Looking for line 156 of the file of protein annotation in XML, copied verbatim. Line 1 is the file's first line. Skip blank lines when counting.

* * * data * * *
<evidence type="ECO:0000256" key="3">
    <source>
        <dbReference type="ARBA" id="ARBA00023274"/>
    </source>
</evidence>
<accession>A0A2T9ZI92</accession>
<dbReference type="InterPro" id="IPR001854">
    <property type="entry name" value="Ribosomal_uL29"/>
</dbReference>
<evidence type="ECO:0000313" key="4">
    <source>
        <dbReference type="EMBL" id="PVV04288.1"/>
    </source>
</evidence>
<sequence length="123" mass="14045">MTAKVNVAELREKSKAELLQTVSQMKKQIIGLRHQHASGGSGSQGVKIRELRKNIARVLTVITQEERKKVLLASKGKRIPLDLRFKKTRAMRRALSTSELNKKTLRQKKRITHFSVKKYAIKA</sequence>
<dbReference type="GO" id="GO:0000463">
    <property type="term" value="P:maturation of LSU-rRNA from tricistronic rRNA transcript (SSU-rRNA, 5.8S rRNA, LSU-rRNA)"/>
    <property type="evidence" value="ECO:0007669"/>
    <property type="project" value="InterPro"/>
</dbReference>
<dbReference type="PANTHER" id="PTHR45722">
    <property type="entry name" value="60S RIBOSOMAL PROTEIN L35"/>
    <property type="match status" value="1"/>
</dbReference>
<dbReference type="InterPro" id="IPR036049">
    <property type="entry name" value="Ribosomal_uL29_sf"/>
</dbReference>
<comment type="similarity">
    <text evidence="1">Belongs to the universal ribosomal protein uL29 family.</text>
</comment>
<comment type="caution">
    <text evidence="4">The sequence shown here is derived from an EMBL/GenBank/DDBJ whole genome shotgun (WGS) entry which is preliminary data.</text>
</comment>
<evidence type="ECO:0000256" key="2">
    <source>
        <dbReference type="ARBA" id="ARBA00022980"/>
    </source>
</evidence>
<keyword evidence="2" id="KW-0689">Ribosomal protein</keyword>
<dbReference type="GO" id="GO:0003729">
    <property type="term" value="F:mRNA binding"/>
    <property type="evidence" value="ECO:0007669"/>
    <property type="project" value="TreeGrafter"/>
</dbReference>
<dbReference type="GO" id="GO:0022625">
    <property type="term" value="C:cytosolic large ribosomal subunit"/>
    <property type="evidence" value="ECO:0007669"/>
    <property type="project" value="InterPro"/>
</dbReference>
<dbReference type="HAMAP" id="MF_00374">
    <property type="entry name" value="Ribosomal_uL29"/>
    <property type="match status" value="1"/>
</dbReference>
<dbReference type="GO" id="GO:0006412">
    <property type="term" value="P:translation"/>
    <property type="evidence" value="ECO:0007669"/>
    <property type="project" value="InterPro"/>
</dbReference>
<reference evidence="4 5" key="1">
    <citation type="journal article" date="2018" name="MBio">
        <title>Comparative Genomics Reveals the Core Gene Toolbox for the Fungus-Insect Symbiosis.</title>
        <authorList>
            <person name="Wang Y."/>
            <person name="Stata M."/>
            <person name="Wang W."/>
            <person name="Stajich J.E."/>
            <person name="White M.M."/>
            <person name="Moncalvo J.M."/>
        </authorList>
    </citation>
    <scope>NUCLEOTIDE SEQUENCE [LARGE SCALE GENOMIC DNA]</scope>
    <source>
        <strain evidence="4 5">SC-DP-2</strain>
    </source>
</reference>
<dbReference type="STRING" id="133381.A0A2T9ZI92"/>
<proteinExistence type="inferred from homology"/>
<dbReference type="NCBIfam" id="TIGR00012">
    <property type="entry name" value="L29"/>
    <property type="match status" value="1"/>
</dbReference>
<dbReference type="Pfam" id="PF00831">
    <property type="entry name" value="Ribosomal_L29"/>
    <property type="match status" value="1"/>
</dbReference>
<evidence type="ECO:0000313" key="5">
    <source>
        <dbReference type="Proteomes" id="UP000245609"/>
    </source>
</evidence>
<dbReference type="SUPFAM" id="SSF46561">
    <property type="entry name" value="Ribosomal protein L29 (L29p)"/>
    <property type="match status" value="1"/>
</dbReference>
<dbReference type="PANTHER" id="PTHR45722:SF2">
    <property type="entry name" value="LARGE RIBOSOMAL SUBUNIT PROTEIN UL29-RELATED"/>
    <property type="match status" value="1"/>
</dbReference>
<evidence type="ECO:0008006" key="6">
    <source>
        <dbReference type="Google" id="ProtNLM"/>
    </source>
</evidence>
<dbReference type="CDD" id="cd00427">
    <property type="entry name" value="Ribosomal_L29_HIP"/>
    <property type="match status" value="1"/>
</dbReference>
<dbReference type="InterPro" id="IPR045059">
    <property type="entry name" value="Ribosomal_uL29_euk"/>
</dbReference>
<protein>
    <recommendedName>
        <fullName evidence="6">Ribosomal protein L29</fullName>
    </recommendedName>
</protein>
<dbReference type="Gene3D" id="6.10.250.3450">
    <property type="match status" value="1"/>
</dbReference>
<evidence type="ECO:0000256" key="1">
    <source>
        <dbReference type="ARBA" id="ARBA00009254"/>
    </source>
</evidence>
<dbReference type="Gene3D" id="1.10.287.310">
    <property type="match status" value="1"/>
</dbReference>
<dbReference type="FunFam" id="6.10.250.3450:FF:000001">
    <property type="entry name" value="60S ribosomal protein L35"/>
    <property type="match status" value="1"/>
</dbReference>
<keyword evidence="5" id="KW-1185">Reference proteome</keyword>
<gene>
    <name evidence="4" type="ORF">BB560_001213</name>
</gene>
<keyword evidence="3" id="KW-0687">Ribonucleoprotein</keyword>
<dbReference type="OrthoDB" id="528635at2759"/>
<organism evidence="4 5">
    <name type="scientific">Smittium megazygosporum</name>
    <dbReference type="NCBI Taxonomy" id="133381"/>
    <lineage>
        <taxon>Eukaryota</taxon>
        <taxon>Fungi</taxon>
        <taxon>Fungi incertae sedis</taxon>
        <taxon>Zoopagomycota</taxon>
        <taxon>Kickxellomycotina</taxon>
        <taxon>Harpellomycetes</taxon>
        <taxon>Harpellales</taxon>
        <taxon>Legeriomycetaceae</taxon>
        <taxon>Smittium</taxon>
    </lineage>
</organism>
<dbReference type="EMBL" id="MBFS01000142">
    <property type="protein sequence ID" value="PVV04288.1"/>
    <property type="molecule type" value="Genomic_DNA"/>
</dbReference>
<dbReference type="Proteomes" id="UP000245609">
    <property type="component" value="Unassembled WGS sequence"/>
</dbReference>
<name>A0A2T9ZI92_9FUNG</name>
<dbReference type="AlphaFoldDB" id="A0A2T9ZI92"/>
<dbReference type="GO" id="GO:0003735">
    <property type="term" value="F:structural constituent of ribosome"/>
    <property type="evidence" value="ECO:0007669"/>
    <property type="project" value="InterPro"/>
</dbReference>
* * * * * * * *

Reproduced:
<dbReference type="Proteomes" id="UP000245609">